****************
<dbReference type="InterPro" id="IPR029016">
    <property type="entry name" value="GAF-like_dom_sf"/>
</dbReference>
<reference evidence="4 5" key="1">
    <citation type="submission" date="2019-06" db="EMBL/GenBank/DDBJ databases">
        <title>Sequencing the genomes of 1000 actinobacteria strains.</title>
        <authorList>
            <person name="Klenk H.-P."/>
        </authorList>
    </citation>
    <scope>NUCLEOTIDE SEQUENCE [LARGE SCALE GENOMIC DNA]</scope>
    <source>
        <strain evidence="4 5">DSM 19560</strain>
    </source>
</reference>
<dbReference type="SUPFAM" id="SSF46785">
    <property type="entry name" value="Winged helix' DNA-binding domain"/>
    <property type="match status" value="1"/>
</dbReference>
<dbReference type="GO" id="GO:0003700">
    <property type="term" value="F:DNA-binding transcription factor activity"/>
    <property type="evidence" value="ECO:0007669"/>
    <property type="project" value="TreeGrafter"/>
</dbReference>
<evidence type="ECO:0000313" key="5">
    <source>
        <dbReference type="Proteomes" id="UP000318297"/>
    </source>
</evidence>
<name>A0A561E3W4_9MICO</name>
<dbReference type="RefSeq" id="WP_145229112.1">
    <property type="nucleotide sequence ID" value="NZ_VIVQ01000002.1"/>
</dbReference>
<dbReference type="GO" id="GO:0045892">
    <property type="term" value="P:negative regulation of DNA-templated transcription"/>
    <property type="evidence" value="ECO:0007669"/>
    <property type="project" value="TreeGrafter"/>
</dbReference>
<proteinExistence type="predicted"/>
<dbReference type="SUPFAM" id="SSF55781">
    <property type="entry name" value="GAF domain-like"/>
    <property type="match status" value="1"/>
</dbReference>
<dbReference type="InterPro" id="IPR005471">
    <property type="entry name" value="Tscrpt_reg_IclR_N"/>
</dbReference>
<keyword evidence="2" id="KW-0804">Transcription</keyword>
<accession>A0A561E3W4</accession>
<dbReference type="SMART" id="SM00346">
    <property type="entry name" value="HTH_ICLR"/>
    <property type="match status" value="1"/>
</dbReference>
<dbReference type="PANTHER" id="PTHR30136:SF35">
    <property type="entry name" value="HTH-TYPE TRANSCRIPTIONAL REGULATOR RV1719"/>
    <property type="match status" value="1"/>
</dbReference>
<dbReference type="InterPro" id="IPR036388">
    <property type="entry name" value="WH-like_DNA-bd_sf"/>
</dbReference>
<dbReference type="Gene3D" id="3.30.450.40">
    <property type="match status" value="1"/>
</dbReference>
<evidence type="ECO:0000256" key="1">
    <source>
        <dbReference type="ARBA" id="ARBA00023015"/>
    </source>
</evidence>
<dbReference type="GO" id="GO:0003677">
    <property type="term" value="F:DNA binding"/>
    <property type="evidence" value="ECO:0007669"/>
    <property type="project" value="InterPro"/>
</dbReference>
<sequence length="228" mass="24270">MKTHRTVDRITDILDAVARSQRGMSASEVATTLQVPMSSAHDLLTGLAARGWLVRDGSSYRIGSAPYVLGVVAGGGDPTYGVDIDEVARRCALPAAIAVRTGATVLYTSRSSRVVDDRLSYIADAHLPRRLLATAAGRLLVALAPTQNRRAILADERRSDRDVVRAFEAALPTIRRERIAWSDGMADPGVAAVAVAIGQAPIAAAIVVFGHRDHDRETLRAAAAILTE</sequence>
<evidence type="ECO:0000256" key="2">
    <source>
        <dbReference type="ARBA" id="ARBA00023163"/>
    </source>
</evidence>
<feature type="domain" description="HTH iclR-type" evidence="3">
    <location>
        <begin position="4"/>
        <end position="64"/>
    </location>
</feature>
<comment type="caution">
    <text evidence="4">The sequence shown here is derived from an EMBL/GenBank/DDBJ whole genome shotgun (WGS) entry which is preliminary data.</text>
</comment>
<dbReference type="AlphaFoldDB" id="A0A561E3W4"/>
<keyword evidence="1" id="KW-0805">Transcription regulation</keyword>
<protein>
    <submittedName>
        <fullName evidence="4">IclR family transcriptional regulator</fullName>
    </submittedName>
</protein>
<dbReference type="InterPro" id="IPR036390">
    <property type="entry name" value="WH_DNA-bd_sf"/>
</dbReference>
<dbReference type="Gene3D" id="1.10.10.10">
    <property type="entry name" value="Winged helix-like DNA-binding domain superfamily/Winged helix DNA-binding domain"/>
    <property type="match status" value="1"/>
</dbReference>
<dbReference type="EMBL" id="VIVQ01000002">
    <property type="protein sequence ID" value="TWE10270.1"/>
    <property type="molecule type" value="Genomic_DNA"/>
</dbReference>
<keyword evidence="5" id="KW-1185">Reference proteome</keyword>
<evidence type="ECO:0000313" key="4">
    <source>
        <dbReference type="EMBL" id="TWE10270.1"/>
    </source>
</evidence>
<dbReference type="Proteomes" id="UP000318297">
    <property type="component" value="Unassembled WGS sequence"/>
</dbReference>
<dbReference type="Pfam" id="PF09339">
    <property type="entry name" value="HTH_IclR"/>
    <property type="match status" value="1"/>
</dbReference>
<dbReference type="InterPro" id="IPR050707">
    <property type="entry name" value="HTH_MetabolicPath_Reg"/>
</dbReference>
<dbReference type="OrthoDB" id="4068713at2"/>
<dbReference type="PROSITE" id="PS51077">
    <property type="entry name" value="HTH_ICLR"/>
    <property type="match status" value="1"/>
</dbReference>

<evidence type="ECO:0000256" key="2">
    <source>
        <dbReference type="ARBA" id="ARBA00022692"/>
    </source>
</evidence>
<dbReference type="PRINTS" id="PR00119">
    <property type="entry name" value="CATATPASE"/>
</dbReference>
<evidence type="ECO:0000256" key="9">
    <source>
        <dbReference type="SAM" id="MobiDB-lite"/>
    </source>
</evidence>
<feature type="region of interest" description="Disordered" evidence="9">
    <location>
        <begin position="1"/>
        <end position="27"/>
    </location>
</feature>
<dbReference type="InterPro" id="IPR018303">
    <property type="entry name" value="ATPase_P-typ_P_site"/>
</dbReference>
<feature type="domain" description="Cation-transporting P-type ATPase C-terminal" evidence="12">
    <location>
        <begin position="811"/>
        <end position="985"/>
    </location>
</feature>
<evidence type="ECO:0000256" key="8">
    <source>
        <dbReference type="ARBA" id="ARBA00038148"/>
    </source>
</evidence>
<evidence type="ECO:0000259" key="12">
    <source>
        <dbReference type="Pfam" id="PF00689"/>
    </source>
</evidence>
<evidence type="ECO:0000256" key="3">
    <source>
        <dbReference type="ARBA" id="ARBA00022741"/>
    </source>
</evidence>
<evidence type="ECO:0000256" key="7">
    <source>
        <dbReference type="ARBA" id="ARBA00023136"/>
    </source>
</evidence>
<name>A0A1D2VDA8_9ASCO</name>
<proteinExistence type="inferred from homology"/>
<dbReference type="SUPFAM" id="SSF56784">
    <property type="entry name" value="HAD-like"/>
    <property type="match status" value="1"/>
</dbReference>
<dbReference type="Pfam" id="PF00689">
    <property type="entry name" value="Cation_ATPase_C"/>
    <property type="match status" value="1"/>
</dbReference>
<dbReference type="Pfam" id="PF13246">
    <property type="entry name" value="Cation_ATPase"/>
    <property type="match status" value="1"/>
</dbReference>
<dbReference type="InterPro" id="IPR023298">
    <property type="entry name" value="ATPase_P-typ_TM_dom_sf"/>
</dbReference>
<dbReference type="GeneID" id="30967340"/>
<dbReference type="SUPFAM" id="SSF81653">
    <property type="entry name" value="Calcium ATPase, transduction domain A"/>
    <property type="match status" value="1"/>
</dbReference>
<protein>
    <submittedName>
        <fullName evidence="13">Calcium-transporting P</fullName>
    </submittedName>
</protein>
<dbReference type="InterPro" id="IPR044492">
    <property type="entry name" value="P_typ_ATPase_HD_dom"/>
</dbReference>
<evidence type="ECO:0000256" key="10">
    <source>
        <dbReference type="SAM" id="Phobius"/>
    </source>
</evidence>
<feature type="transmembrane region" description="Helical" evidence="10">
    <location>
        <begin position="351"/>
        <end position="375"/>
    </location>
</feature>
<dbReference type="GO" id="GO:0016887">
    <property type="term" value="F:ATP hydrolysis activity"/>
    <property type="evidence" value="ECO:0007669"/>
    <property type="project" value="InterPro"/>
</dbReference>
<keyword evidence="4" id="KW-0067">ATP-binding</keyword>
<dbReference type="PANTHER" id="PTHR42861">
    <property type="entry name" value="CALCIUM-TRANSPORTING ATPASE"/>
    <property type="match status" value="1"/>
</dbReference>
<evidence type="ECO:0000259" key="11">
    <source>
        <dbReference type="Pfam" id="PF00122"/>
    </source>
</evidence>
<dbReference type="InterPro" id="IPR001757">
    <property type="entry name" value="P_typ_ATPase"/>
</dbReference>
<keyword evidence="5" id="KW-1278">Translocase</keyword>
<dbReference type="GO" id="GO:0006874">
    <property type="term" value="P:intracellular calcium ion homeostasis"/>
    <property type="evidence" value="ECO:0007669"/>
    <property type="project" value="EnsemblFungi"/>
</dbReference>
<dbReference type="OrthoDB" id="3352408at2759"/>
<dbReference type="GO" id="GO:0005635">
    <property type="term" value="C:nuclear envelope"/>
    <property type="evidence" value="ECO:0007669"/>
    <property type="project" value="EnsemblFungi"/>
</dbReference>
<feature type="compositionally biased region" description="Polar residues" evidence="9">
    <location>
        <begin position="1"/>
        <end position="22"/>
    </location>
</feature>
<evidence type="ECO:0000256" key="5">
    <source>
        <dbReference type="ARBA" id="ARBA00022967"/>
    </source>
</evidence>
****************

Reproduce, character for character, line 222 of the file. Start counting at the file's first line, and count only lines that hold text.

<dbReference type="PANTHER" id="PTHR42861">